I try to be as honest and transparent as I can when talking about this issue – because I am certain that the lack of sleep mums experience is directly linked to postnatal depression, and the only way to reduce the stigma that unfortunately still exists around PND – is to talk about it
5. What helps you to pull through on those difficult days?
Knowing that tomorrow is a different day.
This is something I struggled with for many many years – feeling trapped in a negative cycle of depression when some things just seemed too much to handle.
Through my own experience with depression and recovery, I now understand that every one has good and bad days, it’s inevitable. But dwelling on something just makes it worse, so it’s about being aware, taking time to acknowledge the tough days, and then acknowledging that tomorrow is a different day.
Being a mum is by far the hardest job in the world, and some days really just suck!
I’m tired, I’m sad, I’m angry, I’m lost and lonely … the best way to deal with those feelings is to just feel them. And then, move on.
It’s something that doesn’t always come easy, and like I said, I’ve had to work really hard on being able to do this … but it is my mindset that gets me through.
6. What is the one piece of advice that you would offer to anyone about to embark on this crazy journey into motherhood?
In the early days I doubted myself so much. I questioned every decision I made, and because I didn’t follow my gut instinct I made some decisions that I wish I hadn’t. I let other people try to tell me how to be a mother – I realise now that no one can tell you how to mother your own child. If we just follow our own instinct and do whatever FEELS right – we can’t go wrong.
Society needs to focus less on giving opinionated advice to new mums, and more on supporting their decisions – whatever they may be.
The best thing I have learnt so far, is to simply do what feels right to ME.
7. It seems like you don’t let much stand in your way, but is there a risk you would take if you knew you couldn’t fail?
Hmm good question …. If I knew I couldn’t fail …. I want to say be the next Prime Minister, or release an album and be famous and have friends like Adele and Beyonce … but I can’t sing and I don’t know much about politics…If I knew I couldn’t fail, I would invest all my time, energy and money into creating beautiful books for EVERY child on the planet. The kids who are living in refugee camps, the kids living in orphanages or on the streets, the kids who have learning difficulties or disabilities – I do not want that to sound patronising in any way, because I genuinely wish I could do this.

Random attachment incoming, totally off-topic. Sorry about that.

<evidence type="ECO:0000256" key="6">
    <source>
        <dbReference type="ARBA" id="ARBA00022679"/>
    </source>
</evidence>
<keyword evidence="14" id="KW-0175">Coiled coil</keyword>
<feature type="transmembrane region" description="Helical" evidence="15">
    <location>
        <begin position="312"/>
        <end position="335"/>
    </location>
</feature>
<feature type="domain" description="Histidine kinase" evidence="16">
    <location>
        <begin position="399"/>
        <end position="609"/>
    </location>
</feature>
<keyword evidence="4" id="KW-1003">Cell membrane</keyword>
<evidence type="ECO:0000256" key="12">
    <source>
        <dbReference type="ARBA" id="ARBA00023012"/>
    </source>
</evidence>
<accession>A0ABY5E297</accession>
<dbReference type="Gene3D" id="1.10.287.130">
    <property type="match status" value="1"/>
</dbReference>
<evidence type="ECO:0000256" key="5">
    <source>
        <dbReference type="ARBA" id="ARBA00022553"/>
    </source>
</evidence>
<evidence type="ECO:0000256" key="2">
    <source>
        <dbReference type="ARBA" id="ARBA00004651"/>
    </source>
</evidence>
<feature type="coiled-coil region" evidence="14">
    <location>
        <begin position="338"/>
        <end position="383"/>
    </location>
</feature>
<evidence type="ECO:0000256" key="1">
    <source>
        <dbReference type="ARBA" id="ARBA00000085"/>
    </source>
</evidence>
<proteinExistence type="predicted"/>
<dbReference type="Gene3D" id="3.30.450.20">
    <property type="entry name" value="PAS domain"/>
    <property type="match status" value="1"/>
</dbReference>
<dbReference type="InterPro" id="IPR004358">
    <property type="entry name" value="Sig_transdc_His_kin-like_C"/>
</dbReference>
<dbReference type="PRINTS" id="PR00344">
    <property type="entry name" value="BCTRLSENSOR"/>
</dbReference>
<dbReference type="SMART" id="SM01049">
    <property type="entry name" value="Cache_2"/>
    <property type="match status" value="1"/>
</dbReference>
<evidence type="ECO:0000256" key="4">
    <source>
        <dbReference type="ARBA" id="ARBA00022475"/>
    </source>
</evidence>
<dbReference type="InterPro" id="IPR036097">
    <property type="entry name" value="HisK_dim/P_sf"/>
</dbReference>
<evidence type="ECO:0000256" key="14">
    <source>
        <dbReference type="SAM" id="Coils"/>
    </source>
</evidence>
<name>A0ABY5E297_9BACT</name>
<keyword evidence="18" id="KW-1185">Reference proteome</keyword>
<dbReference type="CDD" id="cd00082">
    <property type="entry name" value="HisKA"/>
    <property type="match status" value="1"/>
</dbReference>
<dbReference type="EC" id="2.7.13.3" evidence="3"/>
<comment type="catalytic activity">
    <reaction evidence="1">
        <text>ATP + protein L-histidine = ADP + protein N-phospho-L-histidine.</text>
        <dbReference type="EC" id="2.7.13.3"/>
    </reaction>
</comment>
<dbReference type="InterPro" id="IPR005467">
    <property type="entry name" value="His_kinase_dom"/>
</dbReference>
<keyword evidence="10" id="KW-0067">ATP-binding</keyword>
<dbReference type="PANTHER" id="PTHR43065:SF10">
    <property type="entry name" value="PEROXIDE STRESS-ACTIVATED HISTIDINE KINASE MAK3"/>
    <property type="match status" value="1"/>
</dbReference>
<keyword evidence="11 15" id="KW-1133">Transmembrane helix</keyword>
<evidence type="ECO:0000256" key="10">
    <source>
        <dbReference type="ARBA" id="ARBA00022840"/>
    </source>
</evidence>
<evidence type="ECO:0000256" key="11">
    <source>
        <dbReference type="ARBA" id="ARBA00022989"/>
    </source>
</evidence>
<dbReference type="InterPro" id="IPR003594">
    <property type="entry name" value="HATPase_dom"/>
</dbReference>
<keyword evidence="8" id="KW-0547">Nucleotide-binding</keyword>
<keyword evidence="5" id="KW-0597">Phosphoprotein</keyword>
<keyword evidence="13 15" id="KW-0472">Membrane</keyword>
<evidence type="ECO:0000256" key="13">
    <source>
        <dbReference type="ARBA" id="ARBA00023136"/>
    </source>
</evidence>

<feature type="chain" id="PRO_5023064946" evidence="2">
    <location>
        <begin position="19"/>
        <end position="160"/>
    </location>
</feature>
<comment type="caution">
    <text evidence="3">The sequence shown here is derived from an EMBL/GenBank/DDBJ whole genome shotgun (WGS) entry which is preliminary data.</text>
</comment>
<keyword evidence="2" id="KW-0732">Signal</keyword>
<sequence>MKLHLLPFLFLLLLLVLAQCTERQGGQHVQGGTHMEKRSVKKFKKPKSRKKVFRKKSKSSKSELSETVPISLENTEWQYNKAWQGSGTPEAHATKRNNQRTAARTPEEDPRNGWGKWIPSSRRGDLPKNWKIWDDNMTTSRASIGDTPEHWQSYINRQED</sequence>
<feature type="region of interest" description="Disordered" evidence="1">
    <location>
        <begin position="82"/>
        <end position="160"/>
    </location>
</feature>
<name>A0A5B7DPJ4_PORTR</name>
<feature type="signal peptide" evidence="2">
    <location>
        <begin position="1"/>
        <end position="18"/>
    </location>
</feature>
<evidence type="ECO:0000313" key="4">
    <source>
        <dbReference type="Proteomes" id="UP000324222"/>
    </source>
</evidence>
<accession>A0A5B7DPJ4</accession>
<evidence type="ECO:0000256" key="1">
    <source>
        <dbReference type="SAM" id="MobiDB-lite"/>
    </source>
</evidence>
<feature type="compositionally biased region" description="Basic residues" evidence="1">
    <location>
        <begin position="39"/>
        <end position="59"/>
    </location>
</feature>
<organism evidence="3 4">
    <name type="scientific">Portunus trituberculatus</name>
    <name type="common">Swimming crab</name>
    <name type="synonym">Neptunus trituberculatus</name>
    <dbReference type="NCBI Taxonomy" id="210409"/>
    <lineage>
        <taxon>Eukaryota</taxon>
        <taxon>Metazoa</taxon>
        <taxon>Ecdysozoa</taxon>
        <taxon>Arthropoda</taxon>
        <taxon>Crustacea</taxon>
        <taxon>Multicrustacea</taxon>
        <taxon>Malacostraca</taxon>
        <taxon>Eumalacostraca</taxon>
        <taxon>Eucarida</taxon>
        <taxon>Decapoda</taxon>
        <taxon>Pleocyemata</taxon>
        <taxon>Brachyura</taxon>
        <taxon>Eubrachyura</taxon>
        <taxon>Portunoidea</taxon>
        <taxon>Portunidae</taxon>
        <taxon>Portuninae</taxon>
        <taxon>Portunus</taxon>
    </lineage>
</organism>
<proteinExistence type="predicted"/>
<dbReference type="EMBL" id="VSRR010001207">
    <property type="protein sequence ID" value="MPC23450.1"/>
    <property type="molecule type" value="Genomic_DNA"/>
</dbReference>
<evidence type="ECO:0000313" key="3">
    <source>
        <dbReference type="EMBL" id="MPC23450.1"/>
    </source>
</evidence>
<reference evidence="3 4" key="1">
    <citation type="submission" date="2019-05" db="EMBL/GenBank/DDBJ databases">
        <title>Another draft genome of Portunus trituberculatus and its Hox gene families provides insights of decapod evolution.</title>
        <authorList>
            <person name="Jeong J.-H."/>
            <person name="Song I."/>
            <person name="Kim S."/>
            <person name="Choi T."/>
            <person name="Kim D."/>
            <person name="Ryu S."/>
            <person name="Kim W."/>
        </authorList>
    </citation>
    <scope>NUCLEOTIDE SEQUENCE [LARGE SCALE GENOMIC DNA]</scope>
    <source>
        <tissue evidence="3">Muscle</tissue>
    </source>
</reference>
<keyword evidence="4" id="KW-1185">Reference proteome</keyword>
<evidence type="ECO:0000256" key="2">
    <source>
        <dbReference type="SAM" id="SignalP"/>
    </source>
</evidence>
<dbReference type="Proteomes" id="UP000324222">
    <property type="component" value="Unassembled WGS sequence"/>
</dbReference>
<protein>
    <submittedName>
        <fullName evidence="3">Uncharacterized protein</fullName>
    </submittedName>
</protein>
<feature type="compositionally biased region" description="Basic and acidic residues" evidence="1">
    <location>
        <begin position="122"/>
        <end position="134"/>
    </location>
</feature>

… I don’t let much get in my way, so maybe one day that dream will come true.
8. What do you believe is your greatest strength?
Honesty. I can’t lie and even when I try I have the worst poker face.
I try to be as transparent and authentic as I possibly can, in every situation. The world seems to be full of illusion, falseness and surrealism …
I find it so exhausting.
Whenever I am giving a talk, whether it be to a room of teenage girls or corporates – I am the same person, and I communicate as if everyone is on the same level as me (because they are).
I think the fact that I do my best to always be true to myself, allows me to communicate with people from all walks of life.
9. What are the top 5 things you cherish most of all in this life?
10. What’s in the future for Jessica Smith? Can you share some of the things that you would like to achieve?
2015 was a busy year for me! I got married, had a baby and published a children’s book.“Little Miss Jessica Goes to School”
It’s a beautiful story about a little girl with one hand on her first day at school. She experiences what it is like to be different, to be excluded and to feel left out. BUT, she and all the other kids realise (thanks to a wonderful teacher) that in fact they are ALL different, and being different is OK.
The book is more than just a story that introduces a character with a disaibility – it’s a story that every single child can relate to – because every single child is different.
Wouldn’t it be wonderful if children could read this book and after doing so, feel confident in themselves, knowing that they don’t need to compare themselves to anyone else.
I have some very exciting projects that are about to unfold based on “Little Miss Jessica”
And I’ve just finished writing books 2 and 3 in the series.
It’s busy but it’s exciting.
I would love to have more kids too – it’s incredible how clucky I am … even with NO sleep!
So, who knows what the future holds … but it will be exciting, and I would love for you all to follow me on my crazy journey! xx
Behind the blog...
‘The Mummysomniac’ is a lifestyle, motherhood and most recently, pregnancy blog, founded in 2015 by Kirsty McKenzie. She’s a mum of three, blogging about the highs and lows of motherhood, with a straight forward and honest approach, as well as a little bit of humour. Kirsty is passionate about sharing the realities of #MumLife, not the cookie cutter, high gloss version